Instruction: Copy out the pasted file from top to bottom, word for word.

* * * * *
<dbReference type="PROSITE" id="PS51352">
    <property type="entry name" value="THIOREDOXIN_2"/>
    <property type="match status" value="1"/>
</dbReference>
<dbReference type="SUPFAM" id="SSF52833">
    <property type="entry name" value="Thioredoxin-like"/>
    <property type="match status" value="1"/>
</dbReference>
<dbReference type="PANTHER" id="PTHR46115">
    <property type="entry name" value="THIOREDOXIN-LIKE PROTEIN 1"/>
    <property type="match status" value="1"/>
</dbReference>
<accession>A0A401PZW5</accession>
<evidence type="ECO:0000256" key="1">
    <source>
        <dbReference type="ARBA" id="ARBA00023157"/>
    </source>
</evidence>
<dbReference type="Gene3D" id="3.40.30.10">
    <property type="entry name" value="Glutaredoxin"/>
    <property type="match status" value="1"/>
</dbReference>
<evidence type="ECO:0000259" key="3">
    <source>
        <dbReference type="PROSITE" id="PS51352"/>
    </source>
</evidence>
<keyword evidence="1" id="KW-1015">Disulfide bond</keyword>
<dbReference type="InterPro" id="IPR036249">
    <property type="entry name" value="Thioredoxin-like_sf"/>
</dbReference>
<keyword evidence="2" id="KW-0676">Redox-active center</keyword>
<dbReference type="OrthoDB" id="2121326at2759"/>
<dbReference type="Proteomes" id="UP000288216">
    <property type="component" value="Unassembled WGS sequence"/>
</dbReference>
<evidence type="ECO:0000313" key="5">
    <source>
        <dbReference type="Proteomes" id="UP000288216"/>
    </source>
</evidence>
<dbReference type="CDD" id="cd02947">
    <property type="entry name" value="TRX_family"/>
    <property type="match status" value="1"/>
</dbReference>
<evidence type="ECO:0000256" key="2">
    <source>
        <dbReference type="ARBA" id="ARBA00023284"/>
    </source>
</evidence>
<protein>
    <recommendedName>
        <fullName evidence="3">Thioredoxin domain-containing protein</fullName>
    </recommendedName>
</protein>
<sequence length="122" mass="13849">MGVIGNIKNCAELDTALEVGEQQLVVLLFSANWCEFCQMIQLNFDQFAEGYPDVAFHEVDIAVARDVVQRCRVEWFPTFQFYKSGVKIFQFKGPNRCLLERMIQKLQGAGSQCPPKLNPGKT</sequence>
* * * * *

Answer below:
<dbReference type="PROSITE" id="PS51352">
    <property type="entry name" value="THIOREDOXIN_2"/>
    <property type="match status" value="1"/>
</dbReference>
<dbReference type="SUPFAM" id="SSF52833">
    <property type="entry name" value="Thioredoxin-like"/>
    <property type="match status" value="1"/>
</dbReference>
<dbReference type="PANTHER" id="PTHR46115">
    <property type="entry name" value="THIOREDOXIN-LIKE PROTEIN 1"/>
    <property type="match status" value="1"/>
</dbReference>
<accession>A0A401PZW5</accession>
<evidence type="ECO:0000256" key="1">
    <source>
        <dbReference type="ARBA" id="ARBA00023157"/>
    </source>
</evidence>
<dbReference type="Gene3D" id="3.40.30.10">
    <property type="entry name" value="Glutaredoxin"/>
    <property type="match status" value="1"/>
</dbReference>
<evidence type="ECO:0000259" key="3">
    <source>
        <dbReference type="PROSITE" id="PS51352"/>
    </source>
</evidence>
<keyword evidence="1" id="KW-1015">Disulfide bond</keyword>
<dbReference type="InterPro" id="IPR036249">
    <property type="entry name" value="Thioredoxin-like_sf"/>
</dbReference>
<keyword evidence="2" id="KW-0676">Redox-active center</keyword>
<dbReference type="OrthoDB" id="2121326at2759"/>
<dbReference type="Proteomes" id="UP000288216">
    <property type="component" value="Unassembled WGS sequence"/>
</dbReference>
<evidence type="ECO:0000313" key="5">
    <source>
        <dbReference type="Proteomes" id="UP000288216"/>
    </source>
</evidence>
<dbReference type="CDD" id="cd02947">
    <property type="entry name" value="TRX_family"/>
    <property type="match status" value="1"/>
</dbReference>
<evidence type="ECO:0000256" key="2">
    <source>
        <dbReference type="ARBA" id="ARBA00023284"/>
    </source>
</evidence>
<protein>
    <recommendedName>
        <fullName evidence="3">Thioredoxin domain-containing protein</fullName>
    </recommendedName>
</protein>
<sequence length="122" mass="13849">MGVIGNIKNCAELDTALEVGEQQLVVLLFSANWCEFCQMIQLNFDQFAEGYPDVAFHEVDIAVARDVVQRCRVEWFPTFQFYKSGVKIFQFKGPNRCLLERMIQKLQGAGSQCPPKLNPGKT</sequence>